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Death in Venice | Chapter 2 | Summary

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Summary

The reader learns that Gustav von Aschenbach's father was a legal official, and his mother was the daughter of a Bohemian orchestra conductor. The father was known for his industrious, disciplined approach; in contrast, his mother had a sensual, passionate quality. The combination of these two personalities produced Aschenbach. He was intent on achieving fame as a writer. To accomplish this, he led a disciplined, arduous lifestyle, in which he sacrificed his weak body in the pursuit of creative excellence. Dutifully devoting himself to writing, he painstakingly created works of literature that appeared to be written by an author of robust strength and passionate inspiration. His works found a large audience of readers who shared his worldview. Aschenbach became a hero to the many people who admired those who rose above their burdens through the use of willpower. As a result Aschenbach achieved the dignity he desired. As he matured his works began to have an elegant style that in itself seemed moral and thereby transcended learning and morality. Later his writing became more conservative and, at times, formulaic. Aschenbach's wife died when she was young, but their union produced a daughter, who was by now grown and married. Even though he lived a life of apparent "cloisterlike calm," Aschenbach began to feel weary and developed a nervous curiosity.

Analysis

Chapter 2 shows Aschenbach as a man living most of his life in solitude. He lives inside his head, which, to a certain extent, can be said about all artists. However, this mental state seems particularly acute for Aschenbach because of his extremely disciplined work habits. He tries to achieve greatness by using his willpower to dominate any physical weaknesses. In a way, therefore, he sees his body as the enemy. This attitude stems from the Protestant ethic, which emphasizes hard work and the denial of physical or sensual luxuries. Mann uses the symbol of the tight fist to represent this approach. The other half of this symbol, the open hand, will be developed later in the story. Despite Aschenbach's exhaustion, he spends hours alone working on his manuscripts, which he wants to reflect his ideal of beauty. The writer's solitude and "tight fist" approach have produced results. The narrator says he has "a solitude that ... has attained power and honors among men." In other words, Aschenbach has become famous, which is what he wanted to achieve all along.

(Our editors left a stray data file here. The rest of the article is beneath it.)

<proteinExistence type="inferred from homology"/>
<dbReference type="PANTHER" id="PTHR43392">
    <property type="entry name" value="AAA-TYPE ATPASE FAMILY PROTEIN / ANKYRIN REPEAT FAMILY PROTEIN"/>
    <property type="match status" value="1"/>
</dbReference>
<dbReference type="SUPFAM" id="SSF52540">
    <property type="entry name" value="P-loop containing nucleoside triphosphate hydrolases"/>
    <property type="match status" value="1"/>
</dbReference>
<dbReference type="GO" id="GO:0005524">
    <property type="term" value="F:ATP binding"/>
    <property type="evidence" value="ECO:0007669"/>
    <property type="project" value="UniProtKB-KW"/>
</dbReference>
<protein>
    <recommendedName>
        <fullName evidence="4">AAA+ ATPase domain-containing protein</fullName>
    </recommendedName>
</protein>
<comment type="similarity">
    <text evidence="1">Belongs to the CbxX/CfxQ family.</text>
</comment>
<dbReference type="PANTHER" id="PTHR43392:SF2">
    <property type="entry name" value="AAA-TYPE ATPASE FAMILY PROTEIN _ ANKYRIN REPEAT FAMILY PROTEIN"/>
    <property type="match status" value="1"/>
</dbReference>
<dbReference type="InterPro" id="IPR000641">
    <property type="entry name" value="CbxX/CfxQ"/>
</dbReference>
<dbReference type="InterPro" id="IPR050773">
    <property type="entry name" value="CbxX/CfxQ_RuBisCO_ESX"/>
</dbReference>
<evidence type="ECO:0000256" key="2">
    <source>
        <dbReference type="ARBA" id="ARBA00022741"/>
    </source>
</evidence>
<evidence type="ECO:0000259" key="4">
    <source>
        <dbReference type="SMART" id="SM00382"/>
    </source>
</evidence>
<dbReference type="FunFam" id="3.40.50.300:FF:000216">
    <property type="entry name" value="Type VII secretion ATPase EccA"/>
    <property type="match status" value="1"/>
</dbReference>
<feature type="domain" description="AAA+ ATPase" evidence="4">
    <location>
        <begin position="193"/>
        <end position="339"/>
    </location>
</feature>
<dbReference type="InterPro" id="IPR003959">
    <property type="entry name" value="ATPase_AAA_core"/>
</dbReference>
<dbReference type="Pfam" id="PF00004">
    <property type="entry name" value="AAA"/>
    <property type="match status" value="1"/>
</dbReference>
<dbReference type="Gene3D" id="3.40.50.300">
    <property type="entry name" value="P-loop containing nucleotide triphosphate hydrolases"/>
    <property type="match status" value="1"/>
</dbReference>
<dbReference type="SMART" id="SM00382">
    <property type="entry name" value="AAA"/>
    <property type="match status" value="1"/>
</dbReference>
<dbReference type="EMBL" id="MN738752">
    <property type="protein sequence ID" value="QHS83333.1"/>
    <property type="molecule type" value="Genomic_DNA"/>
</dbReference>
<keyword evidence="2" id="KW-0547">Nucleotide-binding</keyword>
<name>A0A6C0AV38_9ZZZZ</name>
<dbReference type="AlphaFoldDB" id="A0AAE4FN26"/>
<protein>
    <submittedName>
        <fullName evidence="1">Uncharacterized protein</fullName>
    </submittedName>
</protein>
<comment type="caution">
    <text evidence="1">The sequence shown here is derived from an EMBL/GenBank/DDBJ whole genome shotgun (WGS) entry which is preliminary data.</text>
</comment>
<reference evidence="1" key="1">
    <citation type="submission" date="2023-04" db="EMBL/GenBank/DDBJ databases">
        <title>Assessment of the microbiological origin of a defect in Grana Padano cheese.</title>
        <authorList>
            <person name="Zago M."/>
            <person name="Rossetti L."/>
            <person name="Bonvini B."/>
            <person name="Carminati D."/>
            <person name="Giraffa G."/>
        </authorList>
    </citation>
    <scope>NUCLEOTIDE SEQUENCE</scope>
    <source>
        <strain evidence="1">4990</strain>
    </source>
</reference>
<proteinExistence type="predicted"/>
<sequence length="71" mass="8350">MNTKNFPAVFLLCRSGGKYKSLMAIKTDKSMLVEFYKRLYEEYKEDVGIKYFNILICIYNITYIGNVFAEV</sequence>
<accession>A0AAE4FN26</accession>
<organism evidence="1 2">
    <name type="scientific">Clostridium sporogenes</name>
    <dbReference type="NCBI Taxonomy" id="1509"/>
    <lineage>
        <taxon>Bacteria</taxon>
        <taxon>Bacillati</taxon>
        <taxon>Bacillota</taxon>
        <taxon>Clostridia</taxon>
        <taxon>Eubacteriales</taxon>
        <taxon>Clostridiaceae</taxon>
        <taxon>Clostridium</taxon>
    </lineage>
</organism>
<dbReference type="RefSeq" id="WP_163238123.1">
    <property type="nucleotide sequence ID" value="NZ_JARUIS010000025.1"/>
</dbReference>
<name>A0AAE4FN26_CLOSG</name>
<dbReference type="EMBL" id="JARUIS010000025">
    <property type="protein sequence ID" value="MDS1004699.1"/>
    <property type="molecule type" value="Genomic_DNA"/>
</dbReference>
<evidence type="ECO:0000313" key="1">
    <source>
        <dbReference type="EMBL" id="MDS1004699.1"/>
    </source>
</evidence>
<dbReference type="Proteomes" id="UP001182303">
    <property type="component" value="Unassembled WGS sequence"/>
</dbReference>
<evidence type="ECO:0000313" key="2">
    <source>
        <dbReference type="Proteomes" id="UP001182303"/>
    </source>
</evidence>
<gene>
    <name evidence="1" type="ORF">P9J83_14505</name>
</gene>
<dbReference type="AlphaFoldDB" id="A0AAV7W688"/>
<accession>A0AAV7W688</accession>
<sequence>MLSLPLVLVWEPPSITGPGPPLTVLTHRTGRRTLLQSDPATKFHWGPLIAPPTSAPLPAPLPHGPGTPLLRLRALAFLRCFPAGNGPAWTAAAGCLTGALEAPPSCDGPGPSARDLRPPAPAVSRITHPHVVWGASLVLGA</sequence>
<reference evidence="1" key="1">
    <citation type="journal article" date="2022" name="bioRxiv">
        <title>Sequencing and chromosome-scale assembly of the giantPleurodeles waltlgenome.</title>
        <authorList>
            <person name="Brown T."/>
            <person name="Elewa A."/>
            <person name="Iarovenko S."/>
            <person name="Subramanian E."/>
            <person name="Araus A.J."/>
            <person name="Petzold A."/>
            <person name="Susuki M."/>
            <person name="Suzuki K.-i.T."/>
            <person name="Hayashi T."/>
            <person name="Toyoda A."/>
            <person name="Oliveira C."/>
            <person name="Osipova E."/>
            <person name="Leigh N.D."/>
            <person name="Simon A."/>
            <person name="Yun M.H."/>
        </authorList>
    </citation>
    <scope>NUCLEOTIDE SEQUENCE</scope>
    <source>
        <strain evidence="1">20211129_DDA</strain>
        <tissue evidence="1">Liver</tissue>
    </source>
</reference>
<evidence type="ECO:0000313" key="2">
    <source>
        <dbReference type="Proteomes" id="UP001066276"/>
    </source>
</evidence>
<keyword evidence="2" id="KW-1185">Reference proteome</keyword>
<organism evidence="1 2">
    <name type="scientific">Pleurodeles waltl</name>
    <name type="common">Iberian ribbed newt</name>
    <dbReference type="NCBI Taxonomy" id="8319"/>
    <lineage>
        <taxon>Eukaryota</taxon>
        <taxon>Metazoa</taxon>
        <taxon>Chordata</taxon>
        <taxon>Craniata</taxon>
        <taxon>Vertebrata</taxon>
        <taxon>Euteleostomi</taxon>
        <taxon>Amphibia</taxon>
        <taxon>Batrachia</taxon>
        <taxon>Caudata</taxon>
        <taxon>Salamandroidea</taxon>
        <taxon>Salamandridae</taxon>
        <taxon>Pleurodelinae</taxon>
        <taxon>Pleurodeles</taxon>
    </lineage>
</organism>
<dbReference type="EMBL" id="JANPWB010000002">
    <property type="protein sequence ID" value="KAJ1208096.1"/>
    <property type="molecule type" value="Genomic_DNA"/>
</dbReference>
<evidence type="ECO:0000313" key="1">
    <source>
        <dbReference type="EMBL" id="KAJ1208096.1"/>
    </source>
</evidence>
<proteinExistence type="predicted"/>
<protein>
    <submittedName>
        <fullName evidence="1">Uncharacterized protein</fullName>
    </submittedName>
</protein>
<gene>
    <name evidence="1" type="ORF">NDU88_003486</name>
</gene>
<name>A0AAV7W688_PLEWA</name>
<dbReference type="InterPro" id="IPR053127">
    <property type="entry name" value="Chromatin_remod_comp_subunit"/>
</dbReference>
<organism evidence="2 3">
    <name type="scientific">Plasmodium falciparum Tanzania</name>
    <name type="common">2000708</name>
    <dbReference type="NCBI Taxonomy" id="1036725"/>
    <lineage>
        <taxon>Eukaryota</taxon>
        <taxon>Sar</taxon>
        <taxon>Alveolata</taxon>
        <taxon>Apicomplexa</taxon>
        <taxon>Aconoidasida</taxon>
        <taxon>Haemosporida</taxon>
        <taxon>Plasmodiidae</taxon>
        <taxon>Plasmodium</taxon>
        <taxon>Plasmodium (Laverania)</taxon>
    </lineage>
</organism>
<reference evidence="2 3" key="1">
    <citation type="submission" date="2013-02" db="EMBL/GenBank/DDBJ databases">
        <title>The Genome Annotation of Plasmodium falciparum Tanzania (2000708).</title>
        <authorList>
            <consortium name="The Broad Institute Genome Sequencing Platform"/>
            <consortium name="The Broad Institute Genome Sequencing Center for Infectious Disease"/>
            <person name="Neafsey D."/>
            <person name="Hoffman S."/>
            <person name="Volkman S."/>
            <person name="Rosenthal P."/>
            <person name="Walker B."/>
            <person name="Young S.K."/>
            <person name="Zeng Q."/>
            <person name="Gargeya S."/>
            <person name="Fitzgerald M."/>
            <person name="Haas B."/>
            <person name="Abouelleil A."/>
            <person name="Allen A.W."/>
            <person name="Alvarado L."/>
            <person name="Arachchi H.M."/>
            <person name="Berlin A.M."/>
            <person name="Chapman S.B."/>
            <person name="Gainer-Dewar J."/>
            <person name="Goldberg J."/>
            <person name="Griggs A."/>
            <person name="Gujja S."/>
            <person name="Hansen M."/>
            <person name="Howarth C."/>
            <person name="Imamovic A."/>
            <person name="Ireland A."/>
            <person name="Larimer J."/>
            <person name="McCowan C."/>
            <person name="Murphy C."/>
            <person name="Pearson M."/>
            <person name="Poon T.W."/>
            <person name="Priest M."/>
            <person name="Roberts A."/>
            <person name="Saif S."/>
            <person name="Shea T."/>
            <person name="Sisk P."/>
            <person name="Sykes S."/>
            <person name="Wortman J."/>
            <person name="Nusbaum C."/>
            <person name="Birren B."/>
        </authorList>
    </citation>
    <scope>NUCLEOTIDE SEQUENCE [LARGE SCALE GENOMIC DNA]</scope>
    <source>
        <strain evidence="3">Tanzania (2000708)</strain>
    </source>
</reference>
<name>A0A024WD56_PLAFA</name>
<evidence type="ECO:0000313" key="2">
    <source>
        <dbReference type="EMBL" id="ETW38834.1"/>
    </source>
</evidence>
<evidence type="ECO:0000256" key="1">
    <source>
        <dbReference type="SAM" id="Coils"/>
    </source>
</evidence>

A man who lives in solitude is able to achieve such fame because of the beauty the solitude allows him to reflect in his writing. Aschenbach creates works that have the same values as the masses. His works, therefore, have a culturally accepted beauty. For example, he writes about heroes who overcome their weaknesses through acts of will. Many people find this type of protagonist to be noble or beautiful. Aschenbach writes to serve the masses as much as any popular romance novelist. However, Aschenbach does so under the veneer of intellectuality—he writes novels that challenge views on the nature of art, which gives his works an intellectual respectability. Indeed, Aschenbach can be seen as a type of high priest who creates works that are worshipped by the masses on the altar of beauty. The narrator compares his writing to a "sacrifice on the altar of art." Aschenbach, therefore, has idolized artistic beauty, making it into a type of god. Interestingly, the people who criticize his work the most are bohemian writers, or writers whose work challenges culturally accepted norms and thus are often not commercially successful.

Aschenbach's Protestant work ethic has created a split within his being. To achieve fame he constantly stresses what the masses see as beautiful. This type of beauty is based on classicism, which has its roots in ancient Greece and Rome. Classicism stresses balance, harmony, and reason and rejects overt sensuality, physicality, and any irrational or chaotic behavior. Throughout his life, Aschenbach uses his "tight fist" approach to focus on the rational side of himself and deny his physical side. By doing this, he represses the basic instincts of his body, including his sexuality and desire for pleasure. Aschenbach thus has created a split in his being between the rational, conscious self and the irrational, unconscious self with its fierce drives. So he feels "weariness and nervous curiosity that could hardly be generated by a lifetime full of extravagant passions and pleasures."

In addition, because of the dignity he has achieved, Aschenbach believes his works have transcended knowledge and attained a type of simple but noble morality that is above criticism. Aschenbach, therefore, feels he has moved beyond self-knowledge and self-criticism. As a result he doesn't question why he is feeling these sudden impulses for the sensual or exotic. This attitude will have severe repercussions for Aschenbach as Mann's story develops.

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